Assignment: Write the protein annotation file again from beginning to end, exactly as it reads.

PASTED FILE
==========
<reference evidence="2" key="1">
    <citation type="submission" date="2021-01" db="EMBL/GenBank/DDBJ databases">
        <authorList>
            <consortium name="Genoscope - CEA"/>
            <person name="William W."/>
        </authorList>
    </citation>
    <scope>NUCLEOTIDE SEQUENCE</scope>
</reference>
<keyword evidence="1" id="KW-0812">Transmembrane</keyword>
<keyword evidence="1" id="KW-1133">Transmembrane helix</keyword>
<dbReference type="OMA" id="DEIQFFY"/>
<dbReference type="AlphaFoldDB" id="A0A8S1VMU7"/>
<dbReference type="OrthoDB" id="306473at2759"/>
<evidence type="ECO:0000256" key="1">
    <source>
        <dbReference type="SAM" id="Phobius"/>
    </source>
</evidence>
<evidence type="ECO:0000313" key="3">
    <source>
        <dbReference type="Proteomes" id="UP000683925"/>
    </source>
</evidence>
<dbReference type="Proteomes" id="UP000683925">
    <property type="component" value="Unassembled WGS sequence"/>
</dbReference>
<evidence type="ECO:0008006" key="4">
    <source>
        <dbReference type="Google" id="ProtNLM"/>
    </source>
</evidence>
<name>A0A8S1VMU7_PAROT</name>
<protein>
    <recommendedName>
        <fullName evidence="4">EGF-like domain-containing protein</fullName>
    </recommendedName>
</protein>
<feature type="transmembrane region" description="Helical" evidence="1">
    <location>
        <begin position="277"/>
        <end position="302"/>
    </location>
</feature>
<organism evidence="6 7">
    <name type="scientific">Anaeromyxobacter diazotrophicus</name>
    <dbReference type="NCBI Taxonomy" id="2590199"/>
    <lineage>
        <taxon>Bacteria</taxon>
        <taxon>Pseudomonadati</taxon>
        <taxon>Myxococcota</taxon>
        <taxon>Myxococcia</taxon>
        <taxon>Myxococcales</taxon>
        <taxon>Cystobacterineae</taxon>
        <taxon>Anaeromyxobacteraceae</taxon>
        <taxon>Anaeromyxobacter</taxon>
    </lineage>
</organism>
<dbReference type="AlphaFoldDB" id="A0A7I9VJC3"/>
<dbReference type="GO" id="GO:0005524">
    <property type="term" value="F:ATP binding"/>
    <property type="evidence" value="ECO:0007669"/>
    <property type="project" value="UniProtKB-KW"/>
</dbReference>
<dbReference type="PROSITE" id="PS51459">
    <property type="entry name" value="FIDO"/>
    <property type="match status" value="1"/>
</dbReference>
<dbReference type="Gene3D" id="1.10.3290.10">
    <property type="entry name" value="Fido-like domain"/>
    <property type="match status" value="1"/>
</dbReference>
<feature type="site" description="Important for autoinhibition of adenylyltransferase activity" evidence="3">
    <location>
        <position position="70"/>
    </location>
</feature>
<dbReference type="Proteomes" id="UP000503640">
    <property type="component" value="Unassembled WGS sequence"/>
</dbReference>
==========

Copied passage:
<reference evidence="2" key="1">
    <citation type="submission" date="2021-01" db="EMBL/GenBank/DDBJ databases">
        <authorList>
            <consortium name="Genoscope - CEA"/>
            <person name="William W."/>
        </authorList>
    </citation>
    <scope>NUCLEOTIDE SEQUENCE</scope>
</reference>
<keyword evidence="1" id="KW-0812">Transmembrane</keyword>
<keyword evidence="1" id="KW-1133">Transmembrane helix</keyword>
<dbReference type="OMA" id="DEIQFFY"/>
<dbReference type="AlphaFoldDB" id="A0A8S1VMU7"/>
<dbReference type="OrthoDB" id="306473at2759"/>
<evidence type="ECO:0000256" key="1">
    <source>
        <dbReference type="SAM" id="Phobius"/>
    </source>
</evidence>
<evidence type="ECO:0000313" key="3">
    <source>
        <dbReference type="Proteomes" id="UP000683925"/>
    </source>
</evidence>
<dbReference type="Proteomes" id="UP000683925">
    <property type="component" value="Unassembled WGS sequence"/>
</dbReference>
<evidence type="ECO:0008006" key="4">
    <source>
        <dbReference type="Google" id="ProtNLM"/>
    </source>
</evidence>
<name>A0A8S1VMU7_PAROT</name>
<protein>
    <recommendedName>
        <fullName evidence="4">EGF-like domain-containing protein</fullName>
    </recommendedName>
</protein>
<feature type="transmembrane region" description="Helical" evidence="1">
    <location>
        <begin position="277"/>
        <end position="302"/>
    </location>
</feature>
<organism evidence="6 7">
    <name type="scientific">Anaeromyxobacter diazotrophicus</name>
    <dbReference type="NCBI Taxonomy" id="2590199"/>
    <lineage>
        <taxon>Bacteria</taxon>
        <taxon>Pseudomonadati</taxon>
        <taxon>Myxococcota</taxon>
        <taxon>Myxococcia</taxon>
        <taxon>Myxococcales</taxon>
        <taxon>Cystobacterineae</taxon>
        <taxon>Anaeromyxobacteraceae</taxon>
        <taxon>Anaeromyxobacter</taxon>
    </lineage>
</organism>
<dbReference type="AlphaFoldDB" id="A0A7I9VJC3"/>
<dbReference type="GO" id="GO:0005524">
    <property type="term" value="F:ATP binding"/>
    <property type="evidence" value="ECO:0007669"/>
    <property type="project" value="UniProtKB-KW"/>
</dbReference>
<dbReference type="PROSITE" id="PS51459">
    <property type="entry name" value="FIDO"/>
    <property type="match status" value="1"/>
</dbReference>
<dbReference type="Gene3D" id="1.10.3290.10">
    <property type="entry name" value="Fido-like domain"/>
    <property type="match status" value="1"/>
</dbReference>
<feature type="site" description="Important for autoinhibition of adenylyltransferase activity" evidence="3">
    <location>
        <position position="70"/>
    </location>
</feature>
<dbReference type="Proteomes" id="UP000503640">
    <property type="component" value="Unassembled WGS sequence"/>
</dbReference>